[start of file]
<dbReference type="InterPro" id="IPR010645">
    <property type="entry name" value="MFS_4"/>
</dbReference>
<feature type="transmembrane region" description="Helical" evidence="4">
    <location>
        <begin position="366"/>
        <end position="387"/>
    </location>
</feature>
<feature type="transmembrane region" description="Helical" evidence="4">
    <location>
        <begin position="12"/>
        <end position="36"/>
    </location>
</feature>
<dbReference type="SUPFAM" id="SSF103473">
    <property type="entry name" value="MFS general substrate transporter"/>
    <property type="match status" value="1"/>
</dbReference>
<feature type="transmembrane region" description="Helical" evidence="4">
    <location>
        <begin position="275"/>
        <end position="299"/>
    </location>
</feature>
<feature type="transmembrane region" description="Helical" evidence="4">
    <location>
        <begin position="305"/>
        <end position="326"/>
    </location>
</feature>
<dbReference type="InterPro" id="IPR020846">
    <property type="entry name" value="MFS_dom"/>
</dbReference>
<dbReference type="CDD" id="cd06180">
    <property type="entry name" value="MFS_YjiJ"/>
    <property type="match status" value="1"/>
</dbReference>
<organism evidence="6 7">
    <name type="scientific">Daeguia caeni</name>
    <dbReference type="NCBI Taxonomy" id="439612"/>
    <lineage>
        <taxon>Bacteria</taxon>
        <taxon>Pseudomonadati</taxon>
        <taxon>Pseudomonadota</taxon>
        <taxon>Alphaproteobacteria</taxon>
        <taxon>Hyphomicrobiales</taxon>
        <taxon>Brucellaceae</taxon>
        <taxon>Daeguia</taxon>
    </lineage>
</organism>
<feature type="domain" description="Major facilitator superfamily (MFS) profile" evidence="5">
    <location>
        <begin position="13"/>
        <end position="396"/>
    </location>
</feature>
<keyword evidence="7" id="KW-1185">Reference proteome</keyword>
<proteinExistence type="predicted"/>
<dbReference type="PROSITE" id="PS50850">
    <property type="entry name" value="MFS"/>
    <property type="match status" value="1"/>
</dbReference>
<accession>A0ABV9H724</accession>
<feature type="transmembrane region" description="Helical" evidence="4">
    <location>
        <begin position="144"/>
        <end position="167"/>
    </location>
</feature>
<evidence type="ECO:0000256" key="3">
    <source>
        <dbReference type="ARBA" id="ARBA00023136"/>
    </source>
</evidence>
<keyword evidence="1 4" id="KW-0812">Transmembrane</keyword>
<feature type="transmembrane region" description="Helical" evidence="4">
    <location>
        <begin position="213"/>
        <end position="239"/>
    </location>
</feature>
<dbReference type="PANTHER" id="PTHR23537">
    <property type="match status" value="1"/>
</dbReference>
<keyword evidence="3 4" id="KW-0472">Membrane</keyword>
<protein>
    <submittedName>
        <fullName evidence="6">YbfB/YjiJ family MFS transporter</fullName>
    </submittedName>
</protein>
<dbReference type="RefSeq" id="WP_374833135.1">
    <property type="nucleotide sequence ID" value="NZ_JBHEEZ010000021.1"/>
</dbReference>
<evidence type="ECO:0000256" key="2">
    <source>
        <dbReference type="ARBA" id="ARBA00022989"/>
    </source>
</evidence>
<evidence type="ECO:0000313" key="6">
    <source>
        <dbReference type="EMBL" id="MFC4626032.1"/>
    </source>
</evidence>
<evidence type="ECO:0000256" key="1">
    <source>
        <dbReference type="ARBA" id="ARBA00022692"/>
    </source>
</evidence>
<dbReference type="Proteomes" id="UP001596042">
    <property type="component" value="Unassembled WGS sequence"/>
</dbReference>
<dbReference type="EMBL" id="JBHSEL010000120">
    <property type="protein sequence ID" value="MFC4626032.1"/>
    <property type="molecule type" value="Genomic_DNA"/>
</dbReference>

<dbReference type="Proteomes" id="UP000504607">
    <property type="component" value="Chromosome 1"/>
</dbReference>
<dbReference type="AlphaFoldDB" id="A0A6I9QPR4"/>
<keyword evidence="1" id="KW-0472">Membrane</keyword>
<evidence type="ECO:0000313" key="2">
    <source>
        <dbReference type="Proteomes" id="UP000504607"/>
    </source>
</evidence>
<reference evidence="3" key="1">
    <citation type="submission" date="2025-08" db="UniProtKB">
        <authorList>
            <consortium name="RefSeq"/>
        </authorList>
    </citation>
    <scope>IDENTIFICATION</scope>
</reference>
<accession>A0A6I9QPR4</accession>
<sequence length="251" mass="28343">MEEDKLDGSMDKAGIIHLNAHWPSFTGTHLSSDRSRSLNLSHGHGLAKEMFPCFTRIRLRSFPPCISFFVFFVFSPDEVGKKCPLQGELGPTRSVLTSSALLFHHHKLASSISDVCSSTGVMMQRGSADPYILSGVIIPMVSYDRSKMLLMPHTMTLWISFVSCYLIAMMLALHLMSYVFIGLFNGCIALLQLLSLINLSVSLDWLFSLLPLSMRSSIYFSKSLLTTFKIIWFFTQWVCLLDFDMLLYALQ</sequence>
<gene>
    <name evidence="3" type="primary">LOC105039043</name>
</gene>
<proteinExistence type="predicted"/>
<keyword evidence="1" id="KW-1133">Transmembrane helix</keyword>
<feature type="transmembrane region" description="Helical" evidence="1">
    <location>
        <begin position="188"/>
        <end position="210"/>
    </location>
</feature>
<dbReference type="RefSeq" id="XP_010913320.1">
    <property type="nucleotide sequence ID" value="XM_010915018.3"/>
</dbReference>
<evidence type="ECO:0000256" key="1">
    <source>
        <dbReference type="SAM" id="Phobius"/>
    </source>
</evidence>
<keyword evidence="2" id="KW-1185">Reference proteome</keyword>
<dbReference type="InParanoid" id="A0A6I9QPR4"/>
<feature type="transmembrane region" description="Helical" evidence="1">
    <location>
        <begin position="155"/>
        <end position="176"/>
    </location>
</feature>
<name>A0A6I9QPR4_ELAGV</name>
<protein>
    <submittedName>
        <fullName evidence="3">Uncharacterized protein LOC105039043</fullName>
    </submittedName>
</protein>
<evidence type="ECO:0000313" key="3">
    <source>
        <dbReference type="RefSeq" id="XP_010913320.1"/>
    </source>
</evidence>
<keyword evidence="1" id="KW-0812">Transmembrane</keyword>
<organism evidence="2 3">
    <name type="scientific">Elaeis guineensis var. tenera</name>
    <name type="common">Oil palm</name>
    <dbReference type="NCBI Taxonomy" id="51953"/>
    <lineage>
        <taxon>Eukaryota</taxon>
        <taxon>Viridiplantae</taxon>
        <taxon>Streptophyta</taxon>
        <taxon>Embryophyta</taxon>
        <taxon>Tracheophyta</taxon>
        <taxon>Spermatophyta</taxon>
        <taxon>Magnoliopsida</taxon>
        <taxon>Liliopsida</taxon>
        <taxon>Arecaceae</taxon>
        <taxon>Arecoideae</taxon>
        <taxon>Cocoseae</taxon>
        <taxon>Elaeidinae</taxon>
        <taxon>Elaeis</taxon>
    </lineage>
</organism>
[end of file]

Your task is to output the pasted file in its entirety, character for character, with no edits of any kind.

<dbReference type="InterPro" id="IPR010645">
    <property type="entry name" value="MFS_4"/>
</dbReference>
<feature type="transmembrane region" description="Helical" evidence="4">
    <location>
        <begin position="366"/>
        <end position="387"/>
    </location>
</feature>
<feature type="transmembrane region" description="Helical" evidence="4">
    <location>
        <begin position="12"/>
        <end position="36"/>
    </location>
</feature>
<dbReference type="SUPFAM" id="SSF103473">
    <property type="entry name" value="MFS general substrate transporter"/>
    <property type="match status" value="1"/>
</dbReference>
<feature type="transmembrane region" description="Helical" evidence="4">
    <location>
        <begin position="275"/>
        <end position="299"/>
    </location>
</feature>
<feature type="transmembrane region" description="Helical" evidence="4">
    <location>
        <begin position="305"/>
        <end position="326"/>
    </location>
</feature>
<dbReference type="InterPro" id="IPR020846">
    <property type="entry name" value="MFS_dom"/>
</dbReference>
<dbReference type="CDD" id="cd06180">
    <property type="entry name" value="MFS_YjiJ"/>
    <property type="match status" value="1"/>
</dbReference>
<organism evidence="6 7">
    <name type="scientific">Daeguia caeni</name>
    <dbReference type="NCBI Taxonomy" id="439612"/>
    <lineage>
        <taxon>Bacteria</taxon>
        <taxon>Pseudomonadati</taxon>
        <taxon>Pseudomonadota</taxon>
        <taxon>Alphaproteobacteria</taxon>
        <taxon>Hyphomicrobiales</taxon>
        <taxon>Brucellaceae</taxon>
        <taxon>Daeguia</taxon>
    </lineage>
</organism>
<feature type="domain" description="Major facilitator superfamily (MFS) profile" evidence="5">
    <location>
        <begin position="13"/>
        <end position="396"/>
    </location>
</feature>
<keyword evidence="7" id="KW-1185">Reference proteome</keyword>
<proteinExistence type="predicted"/>
<dbReference type="PROSITE" id="PS50850">
    <property type="entry name" value="MFS"/>
    <property type="match status" value="1"/>
</dbReference>
<accession>A0ABV9H724</accession>
<feature type="transmembrane region" description="Helical" evidence="4">
    <location>
        <begin position="144"/>
        <end position="167"/>
    </location>
</feature>
<evidence type="ECO:0000256" key="3">
    <source>
        <dbReference type="ARBA" id="ARBA00023136"/>
    </source>
</evidence>
<keyword evidence="1 4" id="KW-0812">Transmembrane</keyword>
<feature type="transmembrane region" description="Helical" evidence="4">
    <location>
        <begin position="213"/>
        <end position="239"/>
    </location>
</feature>
<dbReference type="PANTHER" id="PTHR23537">
    <property type="match status" value="1"/>
</dbReference>
<keyword evidence="3 4" id="KW-0472">Membrane</keyword>
<protein>
    <submittedName>
        <fullName evidence="6">YbfB/YjiJ family MFS transporter</fullName>
    </submittedName>
</protein>
<dbReference type="RefSeq" id="WP_374833135.1">
    <property type="nucleotide sequence ID" value="NZ_JBHEEZ010000021.1"/>
</dbReference>
<evidence type="ECO:0000256" key="2">
    <source>
        <dbReference type="ARBA" id="ARBA00022989"/>
    </source>
</evidence>
<evidence type="ECO:0000313" key="6">
    <source>
        <dbReference type="EMBL" id="MFC4626032.1"/>
    </source>
</evidence>
<evidence type="ECO:0000256" key="1">
    <source>
        <dbReference type="ARBA" id="ARBA00022692"/>
    </source>
</evidence>
<dbReference type="Proteomes" id="UP001596042">
    <property type="component" value="Unassembled WGS sequence"/>
</dbReference>
<dbReference type="EMBL" id="JBHSEL010000120">
    <property type="protein sequence ID" value="MFC4626032.1"/>
    <property type="molecule type" value="Genomic_DNA"/>
</dbReference>

<dbReference type="Proteomes" id="UP000504607">
    <property type="component" value="Chromosome 1"/>
</dbReference>
<dbReference type="AlphaFoldDB" id="A0A6I9QPR4"/>
<keyword evidence="1" id="KW-0472">Membrane</keyword>
<evidence type="ECO:0000313" key="2">
    <source>
        <dbReference type="Proteomes" id="UP000504607"/>
    </source>
</evidence>
<reference evidence="3" key="1">
    <citation type="submission" date="2025-08" db="UniProtKB">
        <authorList>
            <consortium name="RefSeq"/>
        </authorList>
    </citation>
    <scope>IDENTIFICATION</scope>
</reference>
<accession>A0A6I9QPR4</accession>
<sequence length="251" mass="28343">MEEDKLDGSMDKAGIIHLNAHWPSFTGTHLSSDRSRSLNLSHGHGLAKEMFPCFTRIRLRSFPPCISFFVFFVFSPDEVGKKCPLQGELGPTRSVLTSSALLFHHHKLASSISDVCSSTGVMMQRGSADPYILSGVIIPMVSYDRSKMLLMPHTMTLWISFVSCYLIAMMLALHLMSYVFIGLFNGCIALLQLLSLINLSVSLDWLFSLLPLSMRSSIYFSKSLLTTFKIIWFFTQWVCLLDFDMLLYALQ</sequence>
<gene>
    <name evidence="3" type="primary">LOC105039043</name>
</gene>
<proteinExistence type="predicted"/>
<keyword evidence="1" id="KW-1133">Transmembrane helix</keyword>
<feature type="transmembrane region" description="Helical" evidence="1">
    <location>
        <begin position="188"/>
        <end position="210"/>
    </location>
</feature>
<dbReference type="RefSeq" id="XP_010913320.1">
    <property type="nucleotide sequence ID" value="XM_010915018.3"/>
</dbReference>
<evidence type="ECO:0000256" key="1">
    <source>
        <dbReference type="SAM" id="Phobius"/>
    </source>
</evidence>
<keyword evidence="2" id="KW-1185">Reference proteome</keyword>
<dbReference type="InParanoid" id="A0A6I9QPR4"/>
<feature type="transmembrane region" description="Helical" evidence="1">
    <location>
        <begin position="155"/>
        <end position="176"/>
    </location>
</feature>
<name>A0A6I9QPR4_ELAGV</name>
<protein>
    <submittedName>
        <fullName evidence="3">Uncharacterized protein LOC105039043</fullName>
    </submittedName>
</protein>
<evidence type="ECO:0000313" key="3">
    <source>
        <dbReference type="RefSeq" id="XP_010913320.1"/>
    </source>
</evidence>
<keyword evidence="1" id="KW-0812">Transmembrane</keyword>
<organism evidence="2 3">
    <name type="scientific">Elaeis guineensis var. tenera</name>
    <name type="common">Oil palm</name>
    <dbReference type="NCBI Taxonomy" id="51953"/>
    <lineage>
        <taxon>Eukaryota</taxon>
        <taxon>Viridiplantae</taxon>
        <taxon>Streptophyta</taxon>
        <taxon>Embryophyta</taxon>
        <taxon>Tracheophyta</taxon>
        <taxon>Spermatophyta</taxon>
        <taxon>Magnoliopsida</taxon>
        <taxon>Liliopsida</taxon>
        <taxon>Arecaceae</taxon>
        <taxon>Arecoideae</taxon>
        <taxon>Cocoseae</taxon>
        <taxon>Elaeidinae</taxon>
        <taxon>Elaeis</taxon>
    </lineage>
</organism>